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Not much assistance with NHS costs for students, is there ?

(17 Posts)
coldflange Tue 09-May-17 13:10:13

DS is in his first year at Uni. He eventually got round to completing the form for help with NHS costs .(dental, glasses, prescriptions etc)

His only income is his maintenance loan, a small amount of money monthly from me, and a small bursary to congratulate him for exceeding the target entrance grades (a one off)

He has just received his certificate back and it's not great.

He will get no help with prescriptions or routine dental treatment. If he requires a lengthy course of treatment the max will be £116. His eye tests are to pay for, but he won't have to pay more than £77 for glasses or contacts (specsavers glasses are only about that price anyway).

It just doesn't seem very fair to me. His course doesn't allow much time for work (he will work in summer when he comes home), his loan will be paid back at a higher rate of interest than mortgages etc.

He doesn't spend frivolously. The money I give him covers food, expenses for uni, a small amount of socialising (there can't be much left over).

Has anyone else been similarly disappointed by this aspect of student life?

Gannet123 Tue 09-May-17 14:00:50

I'm afraid that's the nature of NHS charges - it takes a pretty low income to get exemptions. They weigh up income as against expenditure, so you've got to bear in mind that, for example, student accommodation costs are often cheaper than for other people (particularly if they include utilities), and if he's in uni halls they won't run for the full year - presumably you give him free accommodation during vacations, and I expect you feed him as well, so that's an expenditure he doesn't have. He doesn't pay tax or NI on his non-earned income and he's exempt from council tax. He will get discounts on travel and other things, because he is a student. He doesn't have any children to feed or childcare to organise. He has you as a back up - he's not actually financially independent, because the money you give him isn't fixed income (you could choose to give him more - obviously the feasibility of that choice depends on your own financial circumstances but the system assumes that if he needs a bit of extra help, you as his parent will find a way of giving it to him). One thing that graduates often experience moving from a student income to a graduate one is that they don't actually have that much extra income, once the savings you get from being a student are taken away.
Not to say that I don't think students should get help with NHS costs - personally, I'd like us to go back to free prescriptions and dental for everyone. But the threshold is very low - most people who are entitled to claim help have no money for socialising - not even a 'small amount'. It's not an issue of student life; it's an issue of austerity and government policy.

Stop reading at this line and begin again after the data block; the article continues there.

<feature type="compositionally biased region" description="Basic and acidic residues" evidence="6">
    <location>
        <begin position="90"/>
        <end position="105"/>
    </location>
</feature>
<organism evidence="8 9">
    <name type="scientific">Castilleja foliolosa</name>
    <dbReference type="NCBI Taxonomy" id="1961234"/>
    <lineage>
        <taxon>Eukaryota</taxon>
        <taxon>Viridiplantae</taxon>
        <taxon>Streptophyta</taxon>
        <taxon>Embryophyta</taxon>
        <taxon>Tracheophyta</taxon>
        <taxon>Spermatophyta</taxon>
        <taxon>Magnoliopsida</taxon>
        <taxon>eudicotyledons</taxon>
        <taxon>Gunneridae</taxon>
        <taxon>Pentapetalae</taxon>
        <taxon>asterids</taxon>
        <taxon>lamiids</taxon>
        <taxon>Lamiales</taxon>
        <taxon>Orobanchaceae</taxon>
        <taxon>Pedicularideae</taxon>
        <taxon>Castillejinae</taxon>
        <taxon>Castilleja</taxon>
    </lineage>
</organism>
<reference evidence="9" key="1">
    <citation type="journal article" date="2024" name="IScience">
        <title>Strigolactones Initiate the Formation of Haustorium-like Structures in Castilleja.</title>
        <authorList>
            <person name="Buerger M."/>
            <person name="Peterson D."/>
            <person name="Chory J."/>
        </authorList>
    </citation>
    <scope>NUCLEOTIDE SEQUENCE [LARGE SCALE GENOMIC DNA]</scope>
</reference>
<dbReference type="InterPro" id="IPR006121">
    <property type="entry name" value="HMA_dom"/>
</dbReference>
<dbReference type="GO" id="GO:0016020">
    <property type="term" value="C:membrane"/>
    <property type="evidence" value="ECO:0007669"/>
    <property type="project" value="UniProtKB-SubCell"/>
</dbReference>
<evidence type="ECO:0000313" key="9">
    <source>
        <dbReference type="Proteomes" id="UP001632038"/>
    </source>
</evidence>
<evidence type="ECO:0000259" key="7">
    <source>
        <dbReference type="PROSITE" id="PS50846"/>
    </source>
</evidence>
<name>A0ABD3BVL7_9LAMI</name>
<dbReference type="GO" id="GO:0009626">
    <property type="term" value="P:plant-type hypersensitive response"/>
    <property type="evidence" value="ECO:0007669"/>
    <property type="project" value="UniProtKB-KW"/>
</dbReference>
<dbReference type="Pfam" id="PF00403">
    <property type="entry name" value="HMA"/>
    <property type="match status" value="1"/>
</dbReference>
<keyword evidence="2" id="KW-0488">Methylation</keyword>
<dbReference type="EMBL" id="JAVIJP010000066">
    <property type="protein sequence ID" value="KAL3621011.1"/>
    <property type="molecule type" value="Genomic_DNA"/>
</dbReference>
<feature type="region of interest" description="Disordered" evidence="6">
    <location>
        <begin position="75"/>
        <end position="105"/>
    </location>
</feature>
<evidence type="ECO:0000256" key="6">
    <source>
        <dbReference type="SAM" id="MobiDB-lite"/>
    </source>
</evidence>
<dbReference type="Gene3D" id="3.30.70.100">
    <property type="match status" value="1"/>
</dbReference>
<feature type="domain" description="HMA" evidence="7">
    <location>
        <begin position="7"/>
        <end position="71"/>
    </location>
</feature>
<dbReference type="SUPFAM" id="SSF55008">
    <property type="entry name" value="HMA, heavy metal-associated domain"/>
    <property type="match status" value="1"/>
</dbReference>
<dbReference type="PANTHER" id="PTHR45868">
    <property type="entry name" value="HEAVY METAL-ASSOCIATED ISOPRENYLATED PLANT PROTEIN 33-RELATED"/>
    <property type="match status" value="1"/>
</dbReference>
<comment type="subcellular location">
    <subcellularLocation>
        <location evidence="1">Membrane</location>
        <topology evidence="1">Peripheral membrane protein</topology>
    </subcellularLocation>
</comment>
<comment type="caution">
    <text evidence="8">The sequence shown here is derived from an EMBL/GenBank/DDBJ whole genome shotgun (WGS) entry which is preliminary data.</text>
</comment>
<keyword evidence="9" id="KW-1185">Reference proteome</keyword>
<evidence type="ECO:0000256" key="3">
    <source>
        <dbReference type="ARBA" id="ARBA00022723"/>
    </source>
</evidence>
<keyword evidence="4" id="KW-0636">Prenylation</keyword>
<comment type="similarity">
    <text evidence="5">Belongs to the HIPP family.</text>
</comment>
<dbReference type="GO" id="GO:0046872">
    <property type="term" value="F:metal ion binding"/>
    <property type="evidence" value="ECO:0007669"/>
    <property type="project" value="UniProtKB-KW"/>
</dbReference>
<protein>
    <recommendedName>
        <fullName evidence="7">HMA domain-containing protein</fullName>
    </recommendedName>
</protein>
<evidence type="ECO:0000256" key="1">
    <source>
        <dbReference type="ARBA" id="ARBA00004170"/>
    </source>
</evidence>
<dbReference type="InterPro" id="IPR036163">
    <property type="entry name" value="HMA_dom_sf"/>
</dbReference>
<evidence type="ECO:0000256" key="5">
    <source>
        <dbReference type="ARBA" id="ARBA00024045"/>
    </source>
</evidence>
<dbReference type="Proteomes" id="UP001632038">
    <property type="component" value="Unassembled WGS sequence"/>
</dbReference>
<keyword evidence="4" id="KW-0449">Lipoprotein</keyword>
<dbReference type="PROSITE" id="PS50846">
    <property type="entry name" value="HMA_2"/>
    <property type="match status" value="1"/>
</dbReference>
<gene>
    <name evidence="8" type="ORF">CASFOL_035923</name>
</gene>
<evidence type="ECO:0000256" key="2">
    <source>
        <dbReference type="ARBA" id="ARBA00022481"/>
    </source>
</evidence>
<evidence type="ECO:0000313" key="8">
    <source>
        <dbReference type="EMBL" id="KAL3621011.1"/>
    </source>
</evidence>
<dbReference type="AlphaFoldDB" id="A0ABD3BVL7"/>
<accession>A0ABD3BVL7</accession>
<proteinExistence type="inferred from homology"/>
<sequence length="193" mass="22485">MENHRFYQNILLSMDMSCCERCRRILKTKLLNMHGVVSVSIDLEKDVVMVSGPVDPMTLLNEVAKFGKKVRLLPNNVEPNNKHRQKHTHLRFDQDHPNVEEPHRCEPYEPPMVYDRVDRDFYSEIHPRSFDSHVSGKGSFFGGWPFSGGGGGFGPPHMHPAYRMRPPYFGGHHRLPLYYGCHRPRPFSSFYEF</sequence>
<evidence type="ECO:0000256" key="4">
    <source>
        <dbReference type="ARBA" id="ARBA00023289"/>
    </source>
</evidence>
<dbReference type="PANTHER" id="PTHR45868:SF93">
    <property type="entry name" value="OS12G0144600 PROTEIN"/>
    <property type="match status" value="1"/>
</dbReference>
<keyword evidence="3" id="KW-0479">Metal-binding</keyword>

coldflange Tue 09-May-17 14:29:07

Yes Gannet I can see those points.

Fingers crossed his teeth stay in tip top shape for another 4 years, and his glasses prescription doesn't change too much.

It's no wonder that young people don't become independent until mid twenties if they are still reliant on their parents.

eatyourveg Tue 09-May-17 17:17:21

I thought students got free prescriptions based on having a low income - ds certainly got them free a couple of years ago when he was at uni - confused

coldflange Tue 09-May-17 18:34:59

It is now based on income.

His income is listed (loan, bank of mum, bursary)
His outgoings - rent
Then :the amount that the government say you need to live on
The difference between the two is clearly too much .

So he will be paying full price for prescriptions and dental check ups. This will only be useful if he is unfortunate enough to need a large amount of dental work, or regular transport to nhs appointments.

coldflange Tue 09-May-17 18:36:32

I don't think I am that generous with the amount I give him monthly either. Might trim it back next year and see what happens grin

Mindgone Wed 10-May-17 00:19:32

I don't understand how a loan can be classed as 'income'!

bigbluebus Wed 10-May-17 00:24:21

Yes, we were also surprised by this when DS applied 2 years ago. We were clearly giving him too much as a parental contribution. No allowance seemed to be made for travel expenses incurred travelling to/from home - DS was flying! Thankfully our dentist had accepted him as NHS (we were all private) so he booked appointments when he was home but paid the same price as we do! He hasn't needed any prescriptions and doesn't wear glasses - but really should go for an eye test as he hasn't had one since school.

It does seem ridiculous that for minor treatment DS pays the same as his DF who has a good job.

Hadenoughtoday Wed 10-May-17 00:25:08